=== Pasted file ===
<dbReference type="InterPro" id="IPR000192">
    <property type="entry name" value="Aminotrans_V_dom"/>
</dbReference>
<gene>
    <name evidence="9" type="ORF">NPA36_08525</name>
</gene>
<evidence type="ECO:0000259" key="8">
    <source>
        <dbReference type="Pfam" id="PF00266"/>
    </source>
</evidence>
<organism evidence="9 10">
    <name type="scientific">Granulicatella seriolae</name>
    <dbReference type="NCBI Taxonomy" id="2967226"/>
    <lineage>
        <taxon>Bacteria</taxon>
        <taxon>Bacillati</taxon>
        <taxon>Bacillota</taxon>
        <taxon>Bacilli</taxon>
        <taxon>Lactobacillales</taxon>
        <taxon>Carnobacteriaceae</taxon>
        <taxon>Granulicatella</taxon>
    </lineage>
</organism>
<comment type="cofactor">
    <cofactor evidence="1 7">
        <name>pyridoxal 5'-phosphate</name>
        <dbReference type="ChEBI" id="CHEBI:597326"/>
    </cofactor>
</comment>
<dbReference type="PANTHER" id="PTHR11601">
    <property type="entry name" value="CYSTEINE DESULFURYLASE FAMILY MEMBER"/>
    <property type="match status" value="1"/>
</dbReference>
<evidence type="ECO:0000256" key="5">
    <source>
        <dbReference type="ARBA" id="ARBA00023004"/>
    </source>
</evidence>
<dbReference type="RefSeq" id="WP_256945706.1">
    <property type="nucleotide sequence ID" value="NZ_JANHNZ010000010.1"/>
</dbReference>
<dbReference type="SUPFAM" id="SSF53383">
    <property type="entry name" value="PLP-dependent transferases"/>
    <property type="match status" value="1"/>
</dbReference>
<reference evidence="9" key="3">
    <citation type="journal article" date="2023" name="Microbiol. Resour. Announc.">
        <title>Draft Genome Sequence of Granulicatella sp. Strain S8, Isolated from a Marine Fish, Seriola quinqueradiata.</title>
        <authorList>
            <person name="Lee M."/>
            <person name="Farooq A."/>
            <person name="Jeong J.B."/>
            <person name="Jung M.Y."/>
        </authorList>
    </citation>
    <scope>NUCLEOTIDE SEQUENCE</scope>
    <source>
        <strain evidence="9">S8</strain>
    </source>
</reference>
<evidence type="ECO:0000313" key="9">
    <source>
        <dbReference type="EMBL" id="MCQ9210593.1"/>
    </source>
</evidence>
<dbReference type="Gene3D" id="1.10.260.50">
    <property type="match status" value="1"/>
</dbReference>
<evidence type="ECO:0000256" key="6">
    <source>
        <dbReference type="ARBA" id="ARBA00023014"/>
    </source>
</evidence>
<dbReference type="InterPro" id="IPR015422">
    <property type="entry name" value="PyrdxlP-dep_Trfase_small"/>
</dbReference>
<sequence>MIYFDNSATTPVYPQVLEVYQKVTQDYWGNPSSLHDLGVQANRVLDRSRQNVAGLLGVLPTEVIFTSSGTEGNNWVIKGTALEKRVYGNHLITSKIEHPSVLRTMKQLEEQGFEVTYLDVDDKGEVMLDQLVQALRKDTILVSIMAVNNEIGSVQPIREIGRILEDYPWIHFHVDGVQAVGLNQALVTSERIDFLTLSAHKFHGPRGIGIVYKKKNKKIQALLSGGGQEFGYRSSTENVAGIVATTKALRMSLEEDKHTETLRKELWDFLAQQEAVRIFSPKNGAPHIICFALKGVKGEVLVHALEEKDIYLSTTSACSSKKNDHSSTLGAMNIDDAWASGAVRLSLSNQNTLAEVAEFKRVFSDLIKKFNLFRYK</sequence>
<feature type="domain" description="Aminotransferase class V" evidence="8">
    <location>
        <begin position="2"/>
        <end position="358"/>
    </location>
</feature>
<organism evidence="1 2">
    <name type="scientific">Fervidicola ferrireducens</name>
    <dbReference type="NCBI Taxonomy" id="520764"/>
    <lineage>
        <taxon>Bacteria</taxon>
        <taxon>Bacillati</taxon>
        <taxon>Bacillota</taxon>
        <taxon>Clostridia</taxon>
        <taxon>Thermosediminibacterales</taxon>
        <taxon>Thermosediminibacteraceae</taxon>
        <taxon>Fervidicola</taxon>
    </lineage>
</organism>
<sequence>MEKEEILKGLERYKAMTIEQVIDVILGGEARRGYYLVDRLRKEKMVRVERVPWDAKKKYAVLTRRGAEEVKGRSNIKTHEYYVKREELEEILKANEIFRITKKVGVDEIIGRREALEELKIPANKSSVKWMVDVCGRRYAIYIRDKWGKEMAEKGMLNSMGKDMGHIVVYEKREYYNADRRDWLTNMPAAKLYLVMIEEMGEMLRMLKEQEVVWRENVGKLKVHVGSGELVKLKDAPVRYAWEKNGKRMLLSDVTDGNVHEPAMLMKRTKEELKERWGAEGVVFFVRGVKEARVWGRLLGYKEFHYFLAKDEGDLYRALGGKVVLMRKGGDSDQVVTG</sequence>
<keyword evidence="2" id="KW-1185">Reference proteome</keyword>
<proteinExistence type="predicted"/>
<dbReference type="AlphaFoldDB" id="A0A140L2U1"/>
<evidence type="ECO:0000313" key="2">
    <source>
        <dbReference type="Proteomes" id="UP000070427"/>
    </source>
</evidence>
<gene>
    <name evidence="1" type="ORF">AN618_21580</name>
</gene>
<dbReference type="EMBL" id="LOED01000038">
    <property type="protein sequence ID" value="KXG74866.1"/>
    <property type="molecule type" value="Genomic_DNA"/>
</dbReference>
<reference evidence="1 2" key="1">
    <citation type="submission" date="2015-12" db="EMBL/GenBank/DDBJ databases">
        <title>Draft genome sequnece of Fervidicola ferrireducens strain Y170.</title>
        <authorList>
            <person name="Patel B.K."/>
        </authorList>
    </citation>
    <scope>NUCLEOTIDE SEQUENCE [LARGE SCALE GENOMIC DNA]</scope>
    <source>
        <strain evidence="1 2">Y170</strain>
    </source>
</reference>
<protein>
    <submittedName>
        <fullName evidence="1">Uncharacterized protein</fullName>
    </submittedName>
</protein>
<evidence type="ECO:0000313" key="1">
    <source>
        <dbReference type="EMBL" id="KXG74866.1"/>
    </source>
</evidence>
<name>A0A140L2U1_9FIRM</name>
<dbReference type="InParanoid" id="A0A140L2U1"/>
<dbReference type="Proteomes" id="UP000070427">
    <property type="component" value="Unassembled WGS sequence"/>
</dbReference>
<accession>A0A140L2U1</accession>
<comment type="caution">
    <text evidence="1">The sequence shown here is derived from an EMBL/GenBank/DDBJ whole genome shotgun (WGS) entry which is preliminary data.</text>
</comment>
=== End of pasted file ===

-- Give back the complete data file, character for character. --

<dbReference type="InterPro" id="IPR000192">
    <property type="entry name" value="Aminotrans_V_dom"/>
</dbReference>
<gene>
    <name evidence="9" type="ORF">NPA36_08525</name>
</gene>
<evidence type="ECO:0000259" key="8">
    <source>
        <dbReference type="Pfam" id="PF00266"/>
    </source>
</evidence>
<organism evidence="9 10">
    <name type="scientific">Granulicatella seriolae</name>
    <dbReference type="NCBI Taxonomy" id="2967226"/>
    <lineage>
        <taxon>Bacteria</taxon>
        <taxon>Bacillati</taxon>
        <taxon>Bacillota</taxon>
        <taxon>Bacilli</taxon>
        <taxon>Lactobacillales</taxon>
        <taxon>Carnobacteriaceae</taxon>
        <taxon>Granulicatella</taxon>
    </lineage>
</organism>
<comment type="cofactor">
    <cofactor evidence="1 7">
        <name>pyridoxal 5'-phosphate</name>
        <dbReference type="ChEBI" id="CHEBI:597326"/>
    </cofactor>
</comment>
<dbReference type="PANTHER" id="PTHR11601">
    <property type="entry name" value="CYSTEINE DESULFURYLASE FAMILY MEMBER"/>
    <property type="match status" value="1"/>
</dbReference>
<evidence type="ECO:0000256" key="5">
    <source>
        <dbReference type="ARBA" id="ARBA00023004"/>
    </source>
</evidence>
<dbReference type="RefSeq" id="WP_256945706.1">
    <property type="nucleotide sequence ID" value="NZ_JANHNZ010000010.1"/>
</dbReference>
<dbReference type="SUPFAM" id="SSF53383">
    <property type="entry name" value="PLP-dependent transferases"/>
    <property type="match status" value="1"/>
</dbReference>
<reference evidence="9" key="3">
    <citation type="journal article" date="2023" name="Microbiol. Resour. Announc.">
        <title>Draft Genome Sequence of Granulicatella sp. Strain S8, Isolated from a Marine Fish, Seriola quinqueradiata.</title>
        <authorList>
            <person name="Lee M."/>
            <person name="Farooq A."/>
            <person name="Jeong J.B."/>
            <person name="Jung M.Y."/>
        </authorList>
    </citation>
    <scope>NUCLEOTIDE SEQUENCE</scope>
    <source>
        <strain evidence="9">S8</strain>
    </source>
</reference>
<evidence type="ECO:0000313" key="9">
    <source>
        <dbReference type="EMBL" id="MCQ9210593.1"/>
    </source>
</evidence>
<dbReference type="Gene3D" id="1.10.260.50">
    <property type="match status" value="1"/>
</dbReference>
<evidence type="ECO:0000256" key="6">
    <source>
        <dbReference type="ARBA" id="ARBA00023014"/>
    </source>
</evidence>
<dbReference type="InterPro" id="IPR015422">
    <property type="entry name" value="PyrdxlP-dep_Trfase_small"/>
</dbReference>
<sequence>MIYFDNSATTPVYPQVLEVYQKVTQDYWGNPSSLHDLGVQANRVLDRSRQNVAGLLGVLPTEVIFTSSGTEGNNWVIKGTALEKRVYGNHLITSKIEHPSVLRTMKQLEEQGFEVTYLDVDDKGEVMLDQLVQALRKDTILVSIMAVNNEIGSVQPIREIGRILEDYPWIHFHVDGVQAVGLNQALVTSERIDFLTLSAHKFHGPRGIGIVYKKKNKKIQALLSGGGQEFGYRSSTENVAGIVATTKALRMSLEEDKHTETLRKELWDFLAQQEAVRIFSPKNGAPHIICFALKGVKGEVLVHALEEKDIYLSTTSACSSKKNDHSSTLGAMNIDDAWASGAVRLSLSNQNTLAEVAEFKRVFSDLIKKFNLFRYK</sequence>
<feature type="domain" description="Aminotransferase class V" evidence="8">
    <location>
        <begin position="2"/>
        <end position="358"/>
    </location>
</feature>
<organism evidence="1 2">
    <name type="scientific">Fervidicola ferrireducens</name>
    <dbReference type="NCBI Taxonomy" id="520764"/>
    <lineage>
        <taxon>Bacteria</taxon>
        <taxon>Bacillati</taxon>
        <taxon>Bacillota</taxon>
        <taxon>Clostridia</taxon>
        <taxon>Thermosediminibacterales</taxon>
        <taxon>Thermosediminibacteraceae</taxon>
        <taxon>Fervidicola</taxon>
    </lineage>
</organism>
<sequence>MEKEEILKGLERYKAMTIEQVIDVILGGEARRGYYLVDRLRKEKMVRVERVPWDAKKKYAVLTRRGAEEVKGRSNIKTHEYYVKREELEEILKANEIFRITKKVGVDEIIGRREALEELKIPANKSSVKWMVDVCGRRYAIYIRDKWGKEMAEKGMLNSMGKDMGHIVVYEKREYYNADRRDWLTNMPAAKLYLVMIEEMGEMLRMLKEQEVVWRENVGKLKVHVGSGELVKLKDAPVRYAWEKNGKRMLLSDVTDGNVHEPAMLMKRTKEELKERWGAEGVVFFVRGVKEARVWGRLLGYKEFHYFLAKDEGDLYRALGGKVVLMRKGGDSDQVVTG</sequence>
<keyword evidence="2" id="KW-1185">Reference proteome</keyword>
<proteinExistence type="predicted"/>
<dbReference type="AlphaFoldDB" id="A0A140L2U1"/>
<evidence type="ECO:0000313" key="2">
    <source>
        <dbReference type="Proteomes" id="UP000070427"/>
    </source>
</evidence>
<gene>
    <name evidence="1" type="ORF">AN618_21580</name>
</gene>
<dbReference type="EMBL" id="LOED01000038">
    <property type="protein sequence ID" value="KXG74866.1"/>
    <property type="molecule type" value="Genomic_DNA"/>
</dbReference>
<reference evidence="1 2" key="1">
    <citation type="submission" date="2015-12" db="EMBL/GenBank/DDBJ databases">
        <title>Draft genome sequnece of Fervidicola ferrireducens strain Y170.</title>
        <authorList>
            <person name="Patel B.K."/>
        </authorList>
    </citation>
    <scope>NUCLEOTIDE SEQUENCE [LARGE SCALE GENOMIC DNA]</scope>
    <source>
        <strain evidence="1 2">Y170</strain>
    </source>
</reference>
<protein>
    <submittedName>
        <fullName evidence="1">Uncharacterized protein</fullName>
    </submittedName>
</protein>
<evidence type="ECO:0000313" key="1">
    <source>
        <dbReference type="EMBL" id="KXG74866.1"/>
    </source>
</evidence>
<name>A0A140L2U1_9FIRM</name>
<dbReference type="InParanoid" id="A0A140L2U1"/>
<dbReference type="Proteomes" id="UP000070427">
    <property type="component" value="Unassembled WGS sequence"/>
</dbReference>
<accession>A0A140L2U1</accession>
<comment type="caution">
    <text evidence="1">The sequence shown here is derived from an EMBL/GenBank/DDBJ whole genome shotgun (WGS) entry which is preliminary data.</text>
</comment>